Now that most crops are in storage it’s time to plan the forage utilization for the coming year. It is tempting to rely on previous experience in determining forage needs. However, this can lead to some costly management mistakes.
Forage quality has a large impact on feed cost, animal performance and health. As an example, high quality corn silage with low fiber (<25%ADF, <35% NDF) and high energy (>0.76 Mcal/lb. of DM) supplies nutrients very economically. Rations using this forage as compared to average quality corn silage might consist of 3 more lb. of DM from corn silage and replace needed supplemental energy from corn grain or other energy sources. For every 100 cows this would amount to 156 more tons of corn silage used annually. High utilization might result in depletion of the inventory before the next year’s crop is harvested. Likewise poorer quality silage will be used in lower amounts but will require more supplemental energy sources and higher purchased feed costs.
To prevent these mistakes:
Allocating time to estimate available forage supply and quality will enable the best utilization of the forage inventory. If a forage deficit is anticipated, it’s easier to acquire needed forage in the fall than in the spring when forages to purchase may be in short supply.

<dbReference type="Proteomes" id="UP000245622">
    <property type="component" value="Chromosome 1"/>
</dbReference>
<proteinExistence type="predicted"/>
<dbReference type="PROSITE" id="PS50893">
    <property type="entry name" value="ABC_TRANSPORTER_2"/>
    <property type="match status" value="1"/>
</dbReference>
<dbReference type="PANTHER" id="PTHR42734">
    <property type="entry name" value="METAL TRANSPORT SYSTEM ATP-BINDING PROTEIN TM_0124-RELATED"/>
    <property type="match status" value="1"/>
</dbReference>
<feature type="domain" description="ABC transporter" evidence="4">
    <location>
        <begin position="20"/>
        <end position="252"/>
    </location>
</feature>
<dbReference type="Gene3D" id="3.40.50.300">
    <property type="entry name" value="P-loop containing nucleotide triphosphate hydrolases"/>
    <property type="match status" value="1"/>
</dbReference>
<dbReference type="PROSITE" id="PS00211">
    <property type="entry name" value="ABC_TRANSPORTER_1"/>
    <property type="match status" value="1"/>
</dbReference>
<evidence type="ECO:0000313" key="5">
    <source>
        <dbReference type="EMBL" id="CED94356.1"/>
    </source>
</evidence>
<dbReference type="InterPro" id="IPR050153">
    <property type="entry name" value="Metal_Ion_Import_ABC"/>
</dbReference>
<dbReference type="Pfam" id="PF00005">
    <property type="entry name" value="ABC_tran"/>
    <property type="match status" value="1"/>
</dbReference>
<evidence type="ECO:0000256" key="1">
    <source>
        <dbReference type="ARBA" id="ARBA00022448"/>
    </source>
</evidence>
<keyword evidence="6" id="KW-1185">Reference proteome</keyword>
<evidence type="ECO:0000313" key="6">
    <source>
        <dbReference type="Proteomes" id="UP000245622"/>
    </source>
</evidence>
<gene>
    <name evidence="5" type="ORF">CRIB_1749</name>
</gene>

Virginia Cooperative Extension materials are available for public use, reprint, or citation without further permission, provided the use includes credit to the author and to Virginia Cooperative Extension, Virginia Tech, and Virginia State University.
Issued in furtherance of Cooperative Extension work, Virginia Polytechnic Institute and State University, Virginia State University, and the U.S. Department of Agriculture cooperating. Edwin J. Jones, Director, Virginia Cooperative Extension, Virginia Tech, Blacksburg; M. Ray McKinnie, Administrator, 1890 Extension Program, Virginia State University, Petersburg.
September 30, 2015